to throw someone in at the deep end

English English speaking countries

Standard Phrase USED Frequently BY Most People

(v.) To put someone into a new situation without enough preparation or introduction. Refers to the deep end of a swimming pool.

"They really threw me in at the deep end but I'm getting used to it now."


Confirmed by 13 people




stan

English English speaking countries

Word USED Frequently BY Gen Z'ers

Can be used as a noun or a verb to describe an obsessive love of a celebrity. Used frequently on Twitter. Originates from Eminem's song 'Stan', which tells the story of one of his obsessive fans.

"She really stans BTS." "She's a big Taylor Swift stan."


Confirmed by 4 people




laburar

Spanish Argentina

Word USED Frequently BY Some people

Used for the verb "to work" in the Lunfardo, which is an argot originated and developed in the late 19th and early 20th centuries in the lower classes in Buenos Aires and from there spread to other cities nearby, such as the surrounding area Greater Buenos Aires, Rosario and Montevideo.

"Mañana tengo que laburar."

"Tomorrow I have to work."


Confirmed by 11 people




syn

nietwaar*

* nottrue

Dutch Netherlands

Word USED Frequently BY many people

Used at the end of a sentence to ask for confirmation, like the English use of "right".

"Het is lekker weer vandaag, nietwaar?"

"The weather is great today, nottrue?"


Confirmed by 8 people




ngl

English Various countries

Abbreviation USED Frequently BY Young people

Stands for "not gonna lie" and is used before a statement that might be perceived as strange, or too honest. As an acronym, it's mostly used online.

"What do you think of my painting?" "ngl, it's not your best."


Confirmed by 22 people




double-double

English Canada

Slang USED Frequently BY Canadians

(n.) Common way to drink coffee in Canada. 2 milk and 2 sugar.

“Hi, can I order a double-double please?”





main kayu tiga*

* playing three sticks

Malay Various countries

Expression USED Very frequently BY Almost Everyone

This expression is used to refer to someone who has an affair outside of their marriage.

"Kamu tak dengar berita ke? Syed tu tengah main kayu tiga dengan bosnya!"

"Haven't you heard the news? Syed is playing three sticks with his boss!"





#donedakwah*

* #donespreading (the message)

Malay Malaysia

Hashtag USED Frequently BY Almost Everyone

Used when someone makes a sarcastic response to a situation, especially if it involves good/bad actions. Originated from Arabic da'wah, meaning to invite/to call upon - specifically, to preach about the Islamic faith.

"Bersangka baiklah. Mungkin diorang menunjuk-nunjuk sedekah sebab diorang nak membuktikan yang diorang baik. #donedakwah"

"Assume the best. Maybe they show off their donation because they want to prove that they're nice #donedakwah"





voor hetzelfde geld*

* for the same money

Dutch Netherlands

Expression USED Very frequently BY Everyone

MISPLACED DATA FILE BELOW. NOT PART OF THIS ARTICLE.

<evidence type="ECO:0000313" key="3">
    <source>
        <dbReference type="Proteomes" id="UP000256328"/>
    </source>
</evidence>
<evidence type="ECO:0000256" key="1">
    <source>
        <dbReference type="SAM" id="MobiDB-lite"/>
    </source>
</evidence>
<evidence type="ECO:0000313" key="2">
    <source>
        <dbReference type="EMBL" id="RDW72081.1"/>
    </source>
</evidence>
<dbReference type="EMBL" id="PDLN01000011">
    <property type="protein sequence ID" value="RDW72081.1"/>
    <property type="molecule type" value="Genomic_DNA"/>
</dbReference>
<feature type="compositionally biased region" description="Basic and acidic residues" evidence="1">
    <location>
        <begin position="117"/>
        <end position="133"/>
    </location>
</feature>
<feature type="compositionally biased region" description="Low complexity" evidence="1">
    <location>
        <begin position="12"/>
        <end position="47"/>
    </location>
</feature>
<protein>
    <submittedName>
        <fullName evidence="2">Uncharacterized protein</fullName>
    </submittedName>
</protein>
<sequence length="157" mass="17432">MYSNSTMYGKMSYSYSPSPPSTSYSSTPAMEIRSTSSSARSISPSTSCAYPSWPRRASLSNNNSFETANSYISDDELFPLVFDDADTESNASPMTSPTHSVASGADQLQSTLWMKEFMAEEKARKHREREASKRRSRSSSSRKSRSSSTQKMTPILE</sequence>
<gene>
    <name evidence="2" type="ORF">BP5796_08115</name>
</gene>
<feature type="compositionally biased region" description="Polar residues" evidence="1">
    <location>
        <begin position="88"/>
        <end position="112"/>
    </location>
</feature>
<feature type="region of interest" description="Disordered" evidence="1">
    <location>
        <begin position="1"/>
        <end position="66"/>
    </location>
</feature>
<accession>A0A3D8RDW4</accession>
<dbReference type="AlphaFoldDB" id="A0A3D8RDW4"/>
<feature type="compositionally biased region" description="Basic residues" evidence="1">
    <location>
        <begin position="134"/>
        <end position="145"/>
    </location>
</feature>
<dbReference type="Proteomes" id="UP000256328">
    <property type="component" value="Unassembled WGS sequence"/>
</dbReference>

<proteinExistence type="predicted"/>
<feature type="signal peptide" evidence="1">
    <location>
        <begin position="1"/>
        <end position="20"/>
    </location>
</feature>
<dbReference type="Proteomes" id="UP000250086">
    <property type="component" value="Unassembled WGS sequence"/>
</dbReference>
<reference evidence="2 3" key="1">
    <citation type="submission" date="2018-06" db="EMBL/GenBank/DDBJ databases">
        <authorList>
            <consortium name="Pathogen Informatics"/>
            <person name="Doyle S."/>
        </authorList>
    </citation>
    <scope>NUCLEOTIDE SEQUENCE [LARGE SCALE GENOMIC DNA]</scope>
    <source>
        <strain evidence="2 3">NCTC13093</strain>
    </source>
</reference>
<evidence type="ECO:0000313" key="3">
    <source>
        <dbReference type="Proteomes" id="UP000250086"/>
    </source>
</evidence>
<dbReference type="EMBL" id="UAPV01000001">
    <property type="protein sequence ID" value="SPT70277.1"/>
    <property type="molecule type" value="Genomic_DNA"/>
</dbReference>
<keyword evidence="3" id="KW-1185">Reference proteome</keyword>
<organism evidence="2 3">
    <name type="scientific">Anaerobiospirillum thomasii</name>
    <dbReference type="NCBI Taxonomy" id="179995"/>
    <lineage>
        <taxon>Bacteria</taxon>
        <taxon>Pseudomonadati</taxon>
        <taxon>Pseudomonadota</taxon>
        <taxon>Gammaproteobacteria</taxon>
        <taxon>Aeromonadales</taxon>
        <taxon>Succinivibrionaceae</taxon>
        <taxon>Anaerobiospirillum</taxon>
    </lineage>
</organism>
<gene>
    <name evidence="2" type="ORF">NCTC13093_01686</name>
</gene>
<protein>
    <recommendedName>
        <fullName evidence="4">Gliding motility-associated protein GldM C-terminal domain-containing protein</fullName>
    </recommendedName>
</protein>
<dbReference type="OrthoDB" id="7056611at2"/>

When a different outcome would have been just as likely.

"We hadden er gelukkig lekker weer bij, maar voor hetzelfde geld had het geregend op onze trouwdag."

"Luckily we had good weather, but for the same money it would have rained on our wedding day."





SNAFU

English United States

Abbreviation USED Frequently BY Military

An acronym that is widely used to stand for the sarcastic expression 'Situation Normal: All Fucked Up'. It is a well-known example of military acronym slang. It means that the situation is bad, but that this is a normal state of affairs. The acronym is believed to have originated in the United States Marine Corps during World War II.

"What's the current situation in there?" "It's a real SNAFU. Everything is literally on fire." "So, same as usual."


Confirmed by 2 people




to drink the Kool-Aid

English United States

Reference USED Frequently BY Almost Everyone

When someone has been persuaded to join a cause due to peer pressure. Meaning a persuasive personality has gotten you to believe in their cause. Usually has a negative connotation. This is a reference to the Jonestown mass suicide of 1978 when a cult leader mixed cyanide in Kool-Aid and had his followers drink it.

“Did you see Sue today?” “Yeah, she really drank the Kool-aid didn’t she?”


Confirmed by 2 people




pop

English United States

Word USED Frequently BY Almost Everyone

(n.) A sparkling drink.

"What pop would you like, ma'am?" "A root beer, please."


Confirmed by 2 people




syn

the Rona

English Australia

Slang USED Frequently BY Most People

(n.) Aussies often refer to coronavirus as the Rona, or just Rona. We abbreviate/shorten so many words, guess it's not a surprise we've shortened this too.

"Steve caught The Rona when he went overseas so now he's in isolation for two weeks".


Confirmed by 2 people




syn

ga?

German Carinthia, Austria

Interjection USED Frequently BY Everyone

(interj.) Can be used at the end or in the middle of sentences as well as on its own. Its usage at the end of a sentence usually (but not always) implies that your dialogue partner expects you to either approve or reject what was just said whereas on its own, it expresses approval towards a statement.

"Der Umzug war anstrengend, ga?"

"The move was exhausting, wasn't it?"





alt

Schadenfreude*

* Damage-happiness

German Germany

Word USED Frequently BY Everyone

(n.) A feeling of happines that someone gets when others fail or things go wrong.

Note: It appears as a noun and an adjective (schandenfroh).

"Hast du gehört? Herr Müller hat schon wieder verschlafen." "Du bist ja richtig schadenfroh!"

"Did you head? Mr. Müller overslept again." "You’re really 'damage-happy'!"


Confirmed by 2 people